|Publication number||US6654244 B2|
|Application number||US 10/021,897|
|Publication date||Nov 25, 2003|
|Filing date||Dec 17, 2001|
|Priority date||Dec 21, 2000|
|Also published as||DE10063874A1, EP1217880A2, EP1217880A3, US20020114138|
|Publication number||021897, 10021897, US 6654244 B2, US 6654244B2, US-B2-6654244, US6654244 B2, US6654244B2|
|Inventors||Martin Laufer, Ute Riedl|
|Original Assignee||Siemens Aktiengesellschaft|
|Export Citation||BiBTeX, EndNote, RefMan|
|Patent Citations (5), Referenced by (18), Classifications (10), Legal Events (5)|
|External Links: USPTO, USPTO Assignment, Espacenet|
The invention relates to an arrangement for the cooling of electronic components on a board which is embedded into a metallic shield for protection against electromagnetic radiation.
Electronic components, in particular highly integrated circuits, when in operation, generate heat which has to be discharged so that the components are not destroyed. For this purpose, the air which heats up in the housing in which these components are located is continuously replaced by cooler ambient air by means of a fan. This method is not altogether sufficient when the board having the components is also provided with a metallic shield within the housing in order to ensure electromagnetic compatibility (EMC). Such direct shielding is necessary even in the case of metallic housings which also per se give rise to a certain amount of shielding. This alone is not sufficient, however, since, as a rule, a housing has a large number of orifices for feed lines and operating elements, and the electromagnetic radiation can penetrate through these orifices. To be precise, in order to be fully effective, the metallic shield must be sufficiently leaktight, that is to say it should not have any overly large orifices. However, such a leaktight shield arranged directly on the board also has the result that the air between the board and the shield does not participate in the general air exchange in the housing and consequently the heat discharge is reduced.
It has therefore already been proposed to place a heat-conducting cushion between the components to be cooled and the shield, so that the heat generated by the component is transmitted to the shield which, in turn, is cooled by the air stream sweeping past from outside.
The invention is based on the problem of improving in a simple way the cooling of components on a board within a shield.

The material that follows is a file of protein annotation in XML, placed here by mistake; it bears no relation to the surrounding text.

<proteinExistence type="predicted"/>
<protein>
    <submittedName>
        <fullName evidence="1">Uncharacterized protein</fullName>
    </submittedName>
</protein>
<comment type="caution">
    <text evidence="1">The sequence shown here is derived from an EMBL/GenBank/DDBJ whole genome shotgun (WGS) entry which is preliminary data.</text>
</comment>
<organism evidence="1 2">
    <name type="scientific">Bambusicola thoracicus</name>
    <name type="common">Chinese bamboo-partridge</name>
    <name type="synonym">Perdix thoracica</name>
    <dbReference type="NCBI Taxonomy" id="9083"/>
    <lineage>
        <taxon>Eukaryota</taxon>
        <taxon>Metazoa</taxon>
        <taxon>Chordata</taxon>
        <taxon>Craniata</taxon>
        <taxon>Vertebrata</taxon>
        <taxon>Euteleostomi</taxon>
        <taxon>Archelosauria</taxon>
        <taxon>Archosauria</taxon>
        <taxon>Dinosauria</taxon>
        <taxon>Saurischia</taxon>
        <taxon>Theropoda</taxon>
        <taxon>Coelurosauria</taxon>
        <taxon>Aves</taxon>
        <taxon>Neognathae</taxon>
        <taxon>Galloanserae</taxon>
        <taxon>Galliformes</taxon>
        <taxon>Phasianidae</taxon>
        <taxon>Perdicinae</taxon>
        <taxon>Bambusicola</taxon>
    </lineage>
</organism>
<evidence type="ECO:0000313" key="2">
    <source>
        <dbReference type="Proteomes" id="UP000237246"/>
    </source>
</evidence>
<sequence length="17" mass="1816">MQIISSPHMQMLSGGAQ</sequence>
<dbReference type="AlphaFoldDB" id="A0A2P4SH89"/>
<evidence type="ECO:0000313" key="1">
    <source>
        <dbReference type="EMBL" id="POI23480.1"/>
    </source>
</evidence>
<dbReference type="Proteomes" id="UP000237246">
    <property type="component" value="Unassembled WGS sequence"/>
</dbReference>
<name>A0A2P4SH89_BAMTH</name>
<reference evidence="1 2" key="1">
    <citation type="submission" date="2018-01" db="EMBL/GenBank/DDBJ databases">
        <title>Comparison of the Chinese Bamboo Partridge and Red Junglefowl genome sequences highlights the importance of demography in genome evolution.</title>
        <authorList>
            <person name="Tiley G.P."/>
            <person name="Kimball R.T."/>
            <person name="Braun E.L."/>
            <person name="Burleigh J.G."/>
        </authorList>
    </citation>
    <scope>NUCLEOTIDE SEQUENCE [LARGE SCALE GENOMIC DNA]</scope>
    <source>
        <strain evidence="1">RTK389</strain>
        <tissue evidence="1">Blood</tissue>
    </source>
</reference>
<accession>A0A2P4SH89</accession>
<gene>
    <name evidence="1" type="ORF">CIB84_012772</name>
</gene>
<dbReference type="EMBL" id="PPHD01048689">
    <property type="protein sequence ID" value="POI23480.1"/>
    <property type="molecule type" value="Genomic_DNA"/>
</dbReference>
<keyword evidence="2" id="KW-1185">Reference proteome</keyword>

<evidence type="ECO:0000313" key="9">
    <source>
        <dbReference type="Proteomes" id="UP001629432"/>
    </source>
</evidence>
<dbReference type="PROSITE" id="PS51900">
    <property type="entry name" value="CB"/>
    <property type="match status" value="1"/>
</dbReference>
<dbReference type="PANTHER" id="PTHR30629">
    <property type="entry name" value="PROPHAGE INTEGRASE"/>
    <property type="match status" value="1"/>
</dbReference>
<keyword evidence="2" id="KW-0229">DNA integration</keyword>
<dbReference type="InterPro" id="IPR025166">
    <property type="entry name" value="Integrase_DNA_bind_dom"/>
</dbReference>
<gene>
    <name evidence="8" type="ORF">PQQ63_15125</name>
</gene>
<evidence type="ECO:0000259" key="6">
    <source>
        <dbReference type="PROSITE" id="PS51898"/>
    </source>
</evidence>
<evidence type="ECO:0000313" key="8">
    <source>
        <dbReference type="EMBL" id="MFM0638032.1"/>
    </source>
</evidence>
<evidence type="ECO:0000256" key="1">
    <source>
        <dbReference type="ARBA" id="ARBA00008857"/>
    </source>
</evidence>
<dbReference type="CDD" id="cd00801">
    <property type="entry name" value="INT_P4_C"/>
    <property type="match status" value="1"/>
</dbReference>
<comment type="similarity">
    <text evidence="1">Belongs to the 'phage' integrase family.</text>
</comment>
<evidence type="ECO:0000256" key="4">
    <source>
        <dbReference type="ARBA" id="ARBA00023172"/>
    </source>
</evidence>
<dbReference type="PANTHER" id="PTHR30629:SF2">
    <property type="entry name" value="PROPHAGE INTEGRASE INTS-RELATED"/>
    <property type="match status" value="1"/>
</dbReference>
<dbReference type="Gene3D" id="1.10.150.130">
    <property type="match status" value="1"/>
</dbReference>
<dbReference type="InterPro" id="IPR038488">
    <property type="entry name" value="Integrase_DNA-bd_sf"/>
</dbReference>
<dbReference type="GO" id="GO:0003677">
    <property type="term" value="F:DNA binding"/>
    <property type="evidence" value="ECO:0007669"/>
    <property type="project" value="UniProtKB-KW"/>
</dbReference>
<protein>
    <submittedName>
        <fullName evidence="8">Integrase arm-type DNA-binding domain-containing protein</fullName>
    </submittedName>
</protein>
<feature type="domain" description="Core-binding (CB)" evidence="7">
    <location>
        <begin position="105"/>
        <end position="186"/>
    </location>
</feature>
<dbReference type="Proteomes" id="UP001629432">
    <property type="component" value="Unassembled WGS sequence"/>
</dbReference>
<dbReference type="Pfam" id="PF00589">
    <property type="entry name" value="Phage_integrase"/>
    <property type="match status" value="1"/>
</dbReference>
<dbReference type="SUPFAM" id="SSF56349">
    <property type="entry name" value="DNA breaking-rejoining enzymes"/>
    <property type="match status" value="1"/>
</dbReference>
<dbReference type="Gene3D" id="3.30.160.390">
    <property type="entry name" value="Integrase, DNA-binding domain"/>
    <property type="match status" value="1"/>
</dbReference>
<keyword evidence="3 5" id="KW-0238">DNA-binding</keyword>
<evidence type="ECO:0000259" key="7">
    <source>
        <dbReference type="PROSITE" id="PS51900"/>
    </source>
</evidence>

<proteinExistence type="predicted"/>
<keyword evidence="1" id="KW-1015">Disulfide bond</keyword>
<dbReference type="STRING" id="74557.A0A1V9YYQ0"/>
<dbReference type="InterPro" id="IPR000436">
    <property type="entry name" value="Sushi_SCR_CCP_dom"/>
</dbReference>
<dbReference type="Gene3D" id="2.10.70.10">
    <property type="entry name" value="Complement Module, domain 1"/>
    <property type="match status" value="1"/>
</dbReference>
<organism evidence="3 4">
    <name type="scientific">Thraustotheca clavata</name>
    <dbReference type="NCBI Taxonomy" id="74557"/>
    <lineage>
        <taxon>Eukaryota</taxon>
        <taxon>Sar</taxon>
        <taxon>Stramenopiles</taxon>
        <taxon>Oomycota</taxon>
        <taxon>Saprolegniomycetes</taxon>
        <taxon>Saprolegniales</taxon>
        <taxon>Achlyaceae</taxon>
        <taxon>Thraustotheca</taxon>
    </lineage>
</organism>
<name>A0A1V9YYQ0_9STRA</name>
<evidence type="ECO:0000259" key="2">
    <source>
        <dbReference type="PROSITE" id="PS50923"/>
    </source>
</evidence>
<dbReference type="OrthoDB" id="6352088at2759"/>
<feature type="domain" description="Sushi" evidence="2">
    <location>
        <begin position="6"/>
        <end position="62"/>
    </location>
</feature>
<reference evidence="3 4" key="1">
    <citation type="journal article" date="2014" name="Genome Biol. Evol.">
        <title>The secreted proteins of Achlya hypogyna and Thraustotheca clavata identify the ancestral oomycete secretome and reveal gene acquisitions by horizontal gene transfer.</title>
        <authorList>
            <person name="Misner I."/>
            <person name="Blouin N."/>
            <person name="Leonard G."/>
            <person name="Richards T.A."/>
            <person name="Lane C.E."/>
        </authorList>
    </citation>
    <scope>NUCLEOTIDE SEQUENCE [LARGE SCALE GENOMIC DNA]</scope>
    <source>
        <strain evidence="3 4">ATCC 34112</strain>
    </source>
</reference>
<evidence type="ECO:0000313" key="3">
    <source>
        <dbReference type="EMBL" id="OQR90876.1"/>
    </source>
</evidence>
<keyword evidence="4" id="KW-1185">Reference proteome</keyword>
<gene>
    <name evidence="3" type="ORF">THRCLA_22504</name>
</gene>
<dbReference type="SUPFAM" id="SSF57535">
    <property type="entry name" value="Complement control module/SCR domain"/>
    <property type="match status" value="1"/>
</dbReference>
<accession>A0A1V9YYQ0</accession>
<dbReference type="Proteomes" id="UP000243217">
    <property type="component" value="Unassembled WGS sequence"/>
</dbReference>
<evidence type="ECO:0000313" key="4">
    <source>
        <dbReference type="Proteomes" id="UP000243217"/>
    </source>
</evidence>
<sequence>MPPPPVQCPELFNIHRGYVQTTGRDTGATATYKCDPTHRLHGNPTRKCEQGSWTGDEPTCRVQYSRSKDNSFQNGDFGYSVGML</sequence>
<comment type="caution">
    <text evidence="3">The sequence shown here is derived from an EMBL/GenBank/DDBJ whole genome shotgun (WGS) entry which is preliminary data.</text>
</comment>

For this purpose, it is proposed that, in an arrangement for cooling according to the introductory-mentioned type, the shield has at least one air inlet orifice and at least one air outlet orifice, the first-mentioned orifice being connected to a fan via an air guide duct.
With regard to a shield consisting of two decks which run parallel to and at a short distance from the board and which are connected to one another via side walls to form a largely closed box, an optimal and low-friction distribution of the air stream over the board surface is achieved when the air inlet orifice and the air outlet orifice are formed in the side walls.
Components to be cooled are often arranged on both sides of the board. In such a case, it is advantageous if the air guide duct has two part ducts, one part duct leading into the space between one side of the board and the shield and the other part duct leading into the space between the other side of the board and the shield.
The shield often consists of metal plates, the portions of the side wall on one side of the board having tabs which are inserted through holes located near to one another in the board and which are frictionally and positively connected to corresponding tabs of the shield on the other side of the board. Part of the board, in this case, extends beyond the shield. Particularly in this form of construction, it is appropriate for a component which forms the air guide duct to be slipped onto this portion of the board. For this purpose, the component has a slot in which the board is inserted, said board thereby at the same time forming, if appropriate, a partition between the two part ducts.
There are also shields which consist of a metallized plastic. In such a case, it is appropriate for the air guide duct to be formed in one piece with the shield. The advantage of this is that the shield and the air guide duct can be produced in one operation and be placed simultaneously on the board. In an actual version, there is provision for the shield to consist of two shallow metallized half troughs which are arranged on both sides of the board, and for the air guide duct to be formed by two half shells which are in each case connected in one piece to a half trough.
A fan used typically for the cooling of electronic components consist of a frame, in the center of which is arranged a fan motor which drives a fan wheel, the blades of which run in an annular free space between the frame and the fan motor. Such a fan is located directly in front of the entrance of the air guide duct, only part of the free space being covered. The result of this is that that part of the air stream which is sucked through the noncovered part of the free space enters the housing and cools further components there outside the shield. A single fan can thereby be used both for air exchange in the shield and for air exchange in the housing.
That region of the free space which is covered by the entrance of the air guide duct serves for ventilating the space within the shield. So that the two part spaces above and below the board are supplied approximately with the same air quantity, care must be taken to ensure that the overlaps of the cross-sectional surfaces of the entrances of the part ducts with the cross-sectional surface of the free space are of approximately equal size.
Preferably, the fan is fastened in or on an orifice in the wall of a housing which receives the board, together with the shield, and further, in particular mechanically operating components, the free space, not covered by the air guide duct, of the fan serving for cooling these further components.